ISO standard 9001:2009 sets out the requirements of quality management systems. It enables organisations to demonstrate their ability to continue to deliver products that meet customer expectations as well as legal and other requirements, thereby enabling them to increase the level of customer satisfaction. Both internal and external bodies, including certification bodies, can use it to assess the ability of an organisation to meet customer expectations, the requirements stipulated in regulations as well as the organisation’s own requirements. It is the fundamental quality management standard.
ISO 9000, ISO 9004 and ISO 19011 (guidelines on the principles of auditing management systems) are other basic standards aimed at assisting organisations with the implementation and efficient operation of quality management systems.
ISO 9000:2005 describes fundamentals of quality management systems, and defines the related terms employed in these standards. It plays an important role in the understanding and application of other standards of the ISO 9000 family.
ISO 9004:2009 provides guidelines aimed to assist organisations to achieve sustained success within a complex, demanding and ever-changing environment through a quality management approach. It can be applied together with ISO 9001, completing ISO 9001, or used separately.
Alongside these standards, the ISO 9000 family includes the so-called auxiliary standards (ISO 10000 series) which support specific concepts and elements of the quality management system, such as documentation, training, economic aspects, customer satisfaction, measurement management, and statistical methods.
All standards from the ISO 9000 family that constitute the basis of quality management are implemented in Polish standards.
Environmental management standards
The Eco-Management and Audit Scheme (EMAS) is a Community instrument that enables organisations to voluntarily evaluate their environmental impact and improve their pro-environmental activity.
The Regulation on the voluntary participation by organisations in a Community eco-management and audit scheme lays down the basic requirements and principles of the EMAS scheme operated within the European Union.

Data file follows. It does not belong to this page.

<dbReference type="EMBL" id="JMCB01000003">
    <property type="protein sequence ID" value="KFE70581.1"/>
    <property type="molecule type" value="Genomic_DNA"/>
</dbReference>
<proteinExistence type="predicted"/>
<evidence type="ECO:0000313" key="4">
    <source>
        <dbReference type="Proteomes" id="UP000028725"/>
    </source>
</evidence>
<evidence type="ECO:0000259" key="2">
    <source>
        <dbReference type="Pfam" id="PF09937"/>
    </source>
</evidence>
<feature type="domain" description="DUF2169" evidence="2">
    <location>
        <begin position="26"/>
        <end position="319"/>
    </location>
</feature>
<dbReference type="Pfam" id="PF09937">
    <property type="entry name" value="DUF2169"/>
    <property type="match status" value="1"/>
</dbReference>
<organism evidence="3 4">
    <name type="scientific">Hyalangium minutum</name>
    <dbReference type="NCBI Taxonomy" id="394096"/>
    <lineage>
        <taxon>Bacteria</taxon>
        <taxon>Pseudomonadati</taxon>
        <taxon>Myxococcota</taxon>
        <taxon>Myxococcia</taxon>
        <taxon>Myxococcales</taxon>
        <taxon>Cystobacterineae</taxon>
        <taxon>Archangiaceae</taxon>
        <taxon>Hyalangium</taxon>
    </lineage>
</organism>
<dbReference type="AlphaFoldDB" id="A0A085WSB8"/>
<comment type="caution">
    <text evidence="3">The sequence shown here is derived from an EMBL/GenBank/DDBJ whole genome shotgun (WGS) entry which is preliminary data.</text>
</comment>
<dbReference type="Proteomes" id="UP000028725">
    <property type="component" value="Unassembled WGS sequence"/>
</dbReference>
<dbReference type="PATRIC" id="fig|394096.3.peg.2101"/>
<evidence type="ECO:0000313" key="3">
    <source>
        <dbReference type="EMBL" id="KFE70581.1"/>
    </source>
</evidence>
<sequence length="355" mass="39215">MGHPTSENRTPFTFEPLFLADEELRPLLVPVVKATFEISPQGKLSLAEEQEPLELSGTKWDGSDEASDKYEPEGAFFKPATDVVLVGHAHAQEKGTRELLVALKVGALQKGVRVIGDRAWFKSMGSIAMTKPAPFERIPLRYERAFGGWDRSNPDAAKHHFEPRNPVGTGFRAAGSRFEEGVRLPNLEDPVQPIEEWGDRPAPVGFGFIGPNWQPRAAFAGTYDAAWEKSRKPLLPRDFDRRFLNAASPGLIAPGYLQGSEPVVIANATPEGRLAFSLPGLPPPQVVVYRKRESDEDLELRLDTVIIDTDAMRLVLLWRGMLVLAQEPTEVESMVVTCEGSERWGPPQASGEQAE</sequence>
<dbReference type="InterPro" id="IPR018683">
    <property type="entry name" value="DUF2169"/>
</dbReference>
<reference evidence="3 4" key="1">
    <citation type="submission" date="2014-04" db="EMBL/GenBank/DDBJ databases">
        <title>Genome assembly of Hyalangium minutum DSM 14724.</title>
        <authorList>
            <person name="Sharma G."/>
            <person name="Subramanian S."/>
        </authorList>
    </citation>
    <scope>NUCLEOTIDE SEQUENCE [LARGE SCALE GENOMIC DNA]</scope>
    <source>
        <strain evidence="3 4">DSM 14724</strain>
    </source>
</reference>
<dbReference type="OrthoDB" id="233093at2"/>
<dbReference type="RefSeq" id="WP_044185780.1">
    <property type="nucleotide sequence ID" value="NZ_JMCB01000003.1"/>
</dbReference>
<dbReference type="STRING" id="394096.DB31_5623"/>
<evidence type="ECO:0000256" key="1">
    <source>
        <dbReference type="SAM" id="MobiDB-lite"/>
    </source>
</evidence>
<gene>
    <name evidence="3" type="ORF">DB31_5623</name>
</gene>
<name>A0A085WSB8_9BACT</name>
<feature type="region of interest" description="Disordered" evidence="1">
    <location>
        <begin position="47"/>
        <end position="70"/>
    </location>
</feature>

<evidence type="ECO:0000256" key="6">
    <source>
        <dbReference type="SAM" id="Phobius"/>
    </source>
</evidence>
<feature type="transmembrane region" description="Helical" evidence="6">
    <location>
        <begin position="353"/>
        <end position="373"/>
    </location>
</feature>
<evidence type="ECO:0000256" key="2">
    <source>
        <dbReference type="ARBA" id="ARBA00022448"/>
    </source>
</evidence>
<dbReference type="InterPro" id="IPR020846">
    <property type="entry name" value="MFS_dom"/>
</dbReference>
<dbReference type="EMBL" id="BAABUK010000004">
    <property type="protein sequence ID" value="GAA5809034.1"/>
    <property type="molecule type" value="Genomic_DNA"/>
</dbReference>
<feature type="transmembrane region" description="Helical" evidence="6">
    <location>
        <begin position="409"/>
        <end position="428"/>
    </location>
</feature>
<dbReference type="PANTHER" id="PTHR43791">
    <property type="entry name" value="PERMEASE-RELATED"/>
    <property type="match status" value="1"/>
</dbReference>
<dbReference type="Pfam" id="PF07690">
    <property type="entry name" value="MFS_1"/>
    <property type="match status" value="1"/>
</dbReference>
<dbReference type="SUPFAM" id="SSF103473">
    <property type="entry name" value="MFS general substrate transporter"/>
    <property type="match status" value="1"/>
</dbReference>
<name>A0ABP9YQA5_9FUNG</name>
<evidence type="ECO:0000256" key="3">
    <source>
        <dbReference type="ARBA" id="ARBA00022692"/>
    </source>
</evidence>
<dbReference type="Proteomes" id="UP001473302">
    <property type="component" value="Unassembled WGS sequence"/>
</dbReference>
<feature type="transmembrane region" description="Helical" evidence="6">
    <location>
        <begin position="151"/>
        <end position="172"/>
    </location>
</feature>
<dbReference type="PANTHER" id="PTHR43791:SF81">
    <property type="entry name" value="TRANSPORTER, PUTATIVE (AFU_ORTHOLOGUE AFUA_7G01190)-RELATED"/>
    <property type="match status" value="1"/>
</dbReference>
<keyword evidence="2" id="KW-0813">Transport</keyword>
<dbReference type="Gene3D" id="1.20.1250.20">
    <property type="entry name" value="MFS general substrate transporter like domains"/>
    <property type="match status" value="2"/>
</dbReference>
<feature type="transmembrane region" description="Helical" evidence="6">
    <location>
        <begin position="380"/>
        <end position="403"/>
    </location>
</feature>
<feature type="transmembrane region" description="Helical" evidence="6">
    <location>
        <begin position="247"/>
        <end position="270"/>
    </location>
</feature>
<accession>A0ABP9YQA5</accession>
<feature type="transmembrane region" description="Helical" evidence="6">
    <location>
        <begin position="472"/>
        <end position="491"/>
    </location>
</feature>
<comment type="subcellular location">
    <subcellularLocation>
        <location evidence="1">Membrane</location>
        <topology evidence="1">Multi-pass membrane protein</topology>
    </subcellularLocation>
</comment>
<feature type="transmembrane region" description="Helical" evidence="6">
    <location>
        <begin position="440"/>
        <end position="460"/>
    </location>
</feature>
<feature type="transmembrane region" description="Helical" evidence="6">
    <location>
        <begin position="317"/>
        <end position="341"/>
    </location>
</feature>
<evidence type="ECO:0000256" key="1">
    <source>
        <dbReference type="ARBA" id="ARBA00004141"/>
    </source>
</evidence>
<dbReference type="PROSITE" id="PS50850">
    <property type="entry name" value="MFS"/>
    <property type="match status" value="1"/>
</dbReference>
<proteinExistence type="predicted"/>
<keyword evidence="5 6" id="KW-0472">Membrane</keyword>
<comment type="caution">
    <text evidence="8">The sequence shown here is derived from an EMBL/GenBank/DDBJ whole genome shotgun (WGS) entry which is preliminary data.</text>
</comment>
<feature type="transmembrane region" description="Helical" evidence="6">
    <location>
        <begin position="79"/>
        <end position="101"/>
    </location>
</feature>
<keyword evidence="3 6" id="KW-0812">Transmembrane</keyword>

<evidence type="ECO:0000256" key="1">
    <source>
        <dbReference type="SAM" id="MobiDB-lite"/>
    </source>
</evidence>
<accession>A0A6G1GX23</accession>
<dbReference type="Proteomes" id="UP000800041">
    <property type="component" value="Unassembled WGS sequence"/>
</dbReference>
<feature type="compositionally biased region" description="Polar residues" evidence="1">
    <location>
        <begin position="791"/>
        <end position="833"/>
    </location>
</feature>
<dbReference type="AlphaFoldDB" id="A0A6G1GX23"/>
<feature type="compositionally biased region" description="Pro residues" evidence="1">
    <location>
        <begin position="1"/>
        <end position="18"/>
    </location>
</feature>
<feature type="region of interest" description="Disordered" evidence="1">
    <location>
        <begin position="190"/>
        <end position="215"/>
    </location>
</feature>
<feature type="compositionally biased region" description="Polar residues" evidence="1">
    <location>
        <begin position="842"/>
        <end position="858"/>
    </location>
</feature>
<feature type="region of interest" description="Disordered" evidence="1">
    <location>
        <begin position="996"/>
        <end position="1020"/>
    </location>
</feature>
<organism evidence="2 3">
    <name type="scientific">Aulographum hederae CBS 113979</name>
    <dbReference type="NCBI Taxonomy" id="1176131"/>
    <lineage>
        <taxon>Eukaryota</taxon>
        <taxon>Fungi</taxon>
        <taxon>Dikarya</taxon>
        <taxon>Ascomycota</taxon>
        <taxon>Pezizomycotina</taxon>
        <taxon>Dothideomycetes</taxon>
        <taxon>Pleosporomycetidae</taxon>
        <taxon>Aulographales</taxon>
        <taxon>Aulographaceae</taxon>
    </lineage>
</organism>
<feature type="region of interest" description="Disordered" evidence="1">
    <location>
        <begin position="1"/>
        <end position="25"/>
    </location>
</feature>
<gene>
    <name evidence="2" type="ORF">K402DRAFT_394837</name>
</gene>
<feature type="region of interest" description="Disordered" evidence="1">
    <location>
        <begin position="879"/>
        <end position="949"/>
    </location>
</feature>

Well constructed and effectively implemented environmental management systems can lead to a reduction in production costs, for example by:
- reducing the use of energy and materials;
- reducing the production of waste;
- embracing environmental matters at the stage of product design;
- constructing a positive image of the company;
- improving Community relations.
The ISO 14000 series addresses environmental management. The standards help organisations manage and minimise the environmental impact of their operations, products and services, and effectively use the resources at all stages of their operation.
ISO 14001:2004 contains requirements and guidelines on environmental management systems that are a strategic tool allowing organisations to reduce their environmental impact, which cover all matters relating to the operations as well as to the products and services of organisations. The requirements of the standard can be objectively audited for the purpose of certification or declaration of compliance with a standard.
ISO 14004 provides guidelines on establishment, implementation, maintenance and improvement of a quality management system as well as its coordination with other management systems.